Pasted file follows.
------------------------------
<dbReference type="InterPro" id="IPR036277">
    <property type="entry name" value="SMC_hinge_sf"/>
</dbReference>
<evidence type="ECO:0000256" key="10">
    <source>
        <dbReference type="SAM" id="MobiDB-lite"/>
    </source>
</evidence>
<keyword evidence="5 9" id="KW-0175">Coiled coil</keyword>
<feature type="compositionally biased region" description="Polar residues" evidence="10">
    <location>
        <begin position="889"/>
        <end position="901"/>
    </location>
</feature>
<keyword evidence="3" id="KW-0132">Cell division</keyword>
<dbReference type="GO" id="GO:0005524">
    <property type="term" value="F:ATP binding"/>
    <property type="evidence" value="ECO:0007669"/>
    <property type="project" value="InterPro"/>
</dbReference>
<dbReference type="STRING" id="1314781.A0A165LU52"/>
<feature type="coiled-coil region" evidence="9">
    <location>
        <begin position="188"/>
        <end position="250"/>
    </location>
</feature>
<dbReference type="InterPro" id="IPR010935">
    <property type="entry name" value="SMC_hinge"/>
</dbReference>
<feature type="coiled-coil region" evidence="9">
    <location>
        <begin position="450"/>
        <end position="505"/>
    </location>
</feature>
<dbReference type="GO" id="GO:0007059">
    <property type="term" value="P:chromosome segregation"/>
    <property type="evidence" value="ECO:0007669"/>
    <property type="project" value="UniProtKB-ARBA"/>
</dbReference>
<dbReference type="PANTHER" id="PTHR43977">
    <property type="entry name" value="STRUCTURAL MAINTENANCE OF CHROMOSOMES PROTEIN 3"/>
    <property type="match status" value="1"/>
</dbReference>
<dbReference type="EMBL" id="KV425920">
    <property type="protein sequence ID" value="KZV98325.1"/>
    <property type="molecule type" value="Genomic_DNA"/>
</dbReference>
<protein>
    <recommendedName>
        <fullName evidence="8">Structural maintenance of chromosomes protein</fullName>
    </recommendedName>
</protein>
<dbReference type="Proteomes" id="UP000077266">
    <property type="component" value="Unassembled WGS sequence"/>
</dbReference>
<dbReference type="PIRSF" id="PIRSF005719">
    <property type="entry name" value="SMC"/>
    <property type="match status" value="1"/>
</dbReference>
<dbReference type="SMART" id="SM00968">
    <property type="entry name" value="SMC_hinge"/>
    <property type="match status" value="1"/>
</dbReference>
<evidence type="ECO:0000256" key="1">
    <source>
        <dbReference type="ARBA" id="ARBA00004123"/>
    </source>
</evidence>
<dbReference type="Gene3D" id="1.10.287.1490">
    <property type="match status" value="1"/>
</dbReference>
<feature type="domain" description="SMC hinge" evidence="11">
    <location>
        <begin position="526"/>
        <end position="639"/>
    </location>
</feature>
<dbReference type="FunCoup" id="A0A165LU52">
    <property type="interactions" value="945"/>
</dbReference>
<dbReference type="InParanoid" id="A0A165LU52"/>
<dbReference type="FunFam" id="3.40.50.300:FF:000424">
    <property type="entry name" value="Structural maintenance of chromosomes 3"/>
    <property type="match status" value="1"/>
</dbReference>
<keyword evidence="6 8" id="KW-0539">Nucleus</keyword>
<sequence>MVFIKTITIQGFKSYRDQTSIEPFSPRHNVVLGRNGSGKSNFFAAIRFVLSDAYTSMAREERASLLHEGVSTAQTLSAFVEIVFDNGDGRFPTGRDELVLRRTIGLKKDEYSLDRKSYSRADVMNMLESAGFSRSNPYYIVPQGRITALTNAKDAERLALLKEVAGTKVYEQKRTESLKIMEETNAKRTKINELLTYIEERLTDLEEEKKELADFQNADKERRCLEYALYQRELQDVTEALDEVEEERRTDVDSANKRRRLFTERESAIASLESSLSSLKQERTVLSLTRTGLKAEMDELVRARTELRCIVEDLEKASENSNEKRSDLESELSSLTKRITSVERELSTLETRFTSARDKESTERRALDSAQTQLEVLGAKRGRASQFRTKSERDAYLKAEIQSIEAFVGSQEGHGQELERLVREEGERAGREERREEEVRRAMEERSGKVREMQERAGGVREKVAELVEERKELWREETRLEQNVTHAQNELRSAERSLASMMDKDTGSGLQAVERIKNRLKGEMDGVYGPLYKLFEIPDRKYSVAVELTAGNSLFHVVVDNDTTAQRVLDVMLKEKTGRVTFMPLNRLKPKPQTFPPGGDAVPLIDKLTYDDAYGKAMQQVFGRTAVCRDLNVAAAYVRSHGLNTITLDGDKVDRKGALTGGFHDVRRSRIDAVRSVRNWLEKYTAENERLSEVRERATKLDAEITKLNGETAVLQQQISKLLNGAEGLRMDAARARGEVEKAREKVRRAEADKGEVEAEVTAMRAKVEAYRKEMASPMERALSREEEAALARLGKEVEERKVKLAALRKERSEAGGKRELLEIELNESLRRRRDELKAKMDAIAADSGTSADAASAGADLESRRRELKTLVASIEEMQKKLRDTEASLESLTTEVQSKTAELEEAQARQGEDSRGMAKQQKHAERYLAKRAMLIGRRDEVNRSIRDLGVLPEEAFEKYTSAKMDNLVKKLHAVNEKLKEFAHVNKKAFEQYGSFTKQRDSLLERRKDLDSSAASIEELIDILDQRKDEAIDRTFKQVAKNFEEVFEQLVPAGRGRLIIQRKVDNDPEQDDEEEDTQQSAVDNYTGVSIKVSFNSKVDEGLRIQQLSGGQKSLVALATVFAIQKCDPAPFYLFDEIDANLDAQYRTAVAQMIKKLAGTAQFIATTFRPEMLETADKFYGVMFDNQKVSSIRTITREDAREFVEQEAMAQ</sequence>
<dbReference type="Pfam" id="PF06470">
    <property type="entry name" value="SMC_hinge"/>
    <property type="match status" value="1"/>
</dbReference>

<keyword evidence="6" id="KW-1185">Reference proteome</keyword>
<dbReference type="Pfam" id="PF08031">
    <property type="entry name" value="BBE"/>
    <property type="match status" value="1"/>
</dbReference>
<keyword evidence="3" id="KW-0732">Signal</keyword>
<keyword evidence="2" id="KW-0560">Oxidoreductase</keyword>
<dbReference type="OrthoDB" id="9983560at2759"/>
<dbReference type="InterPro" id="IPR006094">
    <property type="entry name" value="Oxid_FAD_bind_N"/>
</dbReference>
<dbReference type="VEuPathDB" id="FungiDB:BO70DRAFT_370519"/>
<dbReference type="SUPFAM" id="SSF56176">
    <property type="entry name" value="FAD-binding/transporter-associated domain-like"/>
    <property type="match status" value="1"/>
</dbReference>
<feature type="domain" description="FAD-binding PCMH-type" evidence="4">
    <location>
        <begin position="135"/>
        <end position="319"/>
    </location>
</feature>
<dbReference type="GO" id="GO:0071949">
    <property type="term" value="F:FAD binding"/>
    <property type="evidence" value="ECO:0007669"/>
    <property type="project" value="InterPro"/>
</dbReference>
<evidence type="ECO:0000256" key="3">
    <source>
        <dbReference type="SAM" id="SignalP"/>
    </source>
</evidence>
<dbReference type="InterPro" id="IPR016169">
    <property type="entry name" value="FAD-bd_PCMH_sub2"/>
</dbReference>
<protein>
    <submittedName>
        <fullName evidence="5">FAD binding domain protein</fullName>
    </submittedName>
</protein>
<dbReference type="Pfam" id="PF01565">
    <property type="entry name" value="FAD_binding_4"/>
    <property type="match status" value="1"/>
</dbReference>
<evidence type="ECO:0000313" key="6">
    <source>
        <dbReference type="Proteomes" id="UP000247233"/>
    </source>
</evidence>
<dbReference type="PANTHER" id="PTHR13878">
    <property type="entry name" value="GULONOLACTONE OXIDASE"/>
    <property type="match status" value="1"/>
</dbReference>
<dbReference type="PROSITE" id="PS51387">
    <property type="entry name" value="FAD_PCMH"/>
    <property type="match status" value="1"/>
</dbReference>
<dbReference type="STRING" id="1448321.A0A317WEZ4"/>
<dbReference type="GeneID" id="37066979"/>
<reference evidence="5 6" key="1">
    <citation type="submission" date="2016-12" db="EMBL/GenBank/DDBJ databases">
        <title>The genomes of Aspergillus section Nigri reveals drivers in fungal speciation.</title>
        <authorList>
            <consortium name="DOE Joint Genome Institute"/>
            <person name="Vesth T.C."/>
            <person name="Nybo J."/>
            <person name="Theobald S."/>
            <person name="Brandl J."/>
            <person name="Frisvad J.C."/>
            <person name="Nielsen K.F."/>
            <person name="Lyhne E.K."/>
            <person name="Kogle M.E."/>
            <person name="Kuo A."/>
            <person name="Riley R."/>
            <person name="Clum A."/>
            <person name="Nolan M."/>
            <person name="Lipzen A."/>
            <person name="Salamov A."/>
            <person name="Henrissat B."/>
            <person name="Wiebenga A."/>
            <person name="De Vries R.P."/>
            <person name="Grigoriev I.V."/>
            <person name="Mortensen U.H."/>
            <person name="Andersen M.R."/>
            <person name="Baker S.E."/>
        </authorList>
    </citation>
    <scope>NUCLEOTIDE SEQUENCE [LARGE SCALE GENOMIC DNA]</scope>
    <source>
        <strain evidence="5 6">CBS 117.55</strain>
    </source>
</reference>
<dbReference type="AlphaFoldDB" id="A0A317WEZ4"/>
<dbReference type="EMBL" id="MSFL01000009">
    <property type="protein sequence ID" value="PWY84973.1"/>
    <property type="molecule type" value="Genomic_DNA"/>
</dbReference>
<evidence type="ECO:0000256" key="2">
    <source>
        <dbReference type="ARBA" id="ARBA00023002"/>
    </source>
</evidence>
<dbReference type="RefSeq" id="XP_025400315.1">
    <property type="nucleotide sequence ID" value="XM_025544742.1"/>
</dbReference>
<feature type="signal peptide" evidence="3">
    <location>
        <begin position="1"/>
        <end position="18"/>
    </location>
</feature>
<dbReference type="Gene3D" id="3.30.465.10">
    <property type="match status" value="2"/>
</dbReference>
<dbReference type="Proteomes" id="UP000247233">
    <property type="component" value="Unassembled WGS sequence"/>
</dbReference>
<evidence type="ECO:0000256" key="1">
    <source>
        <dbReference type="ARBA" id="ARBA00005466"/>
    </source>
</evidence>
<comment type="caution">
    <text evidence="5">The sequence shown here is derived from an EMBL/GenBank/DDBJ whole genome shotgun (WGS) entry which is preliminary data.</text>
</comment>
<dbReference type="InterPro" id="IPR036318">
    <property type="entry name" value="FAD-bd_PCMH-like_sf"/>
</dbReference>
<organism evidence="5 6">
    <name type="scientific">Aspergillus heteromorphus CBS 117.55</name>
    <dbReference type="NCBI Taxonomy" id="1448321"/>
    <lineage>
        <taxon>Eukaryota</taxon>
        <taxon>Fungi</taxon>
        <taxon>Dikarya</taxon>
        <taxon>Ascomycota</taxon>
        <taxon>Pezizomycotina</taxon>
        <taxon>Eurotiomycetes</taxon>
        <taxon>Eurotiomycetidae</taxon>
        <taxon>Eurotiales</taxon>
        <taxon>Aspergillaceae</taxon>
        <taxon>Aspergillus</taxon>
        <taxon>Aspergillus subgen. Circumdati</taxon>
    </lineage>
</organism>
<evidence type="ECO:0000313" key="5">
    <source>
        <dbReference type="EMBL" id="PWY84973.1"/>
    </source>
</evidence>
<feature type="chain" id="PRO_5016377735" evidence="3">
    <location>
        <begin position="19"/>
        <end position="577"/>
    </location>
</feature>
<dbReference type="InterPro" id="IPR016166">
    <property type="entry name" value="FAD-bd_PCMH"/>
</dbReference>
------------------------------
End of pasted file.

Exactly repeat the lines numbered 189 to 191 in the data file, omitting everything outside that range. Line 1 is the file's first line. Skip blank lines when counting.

    <property type="protein sequence ID" value="PWY84973.1"/>
    <property type="molecule type" value="Genomic_DNA"/>
</dbReference>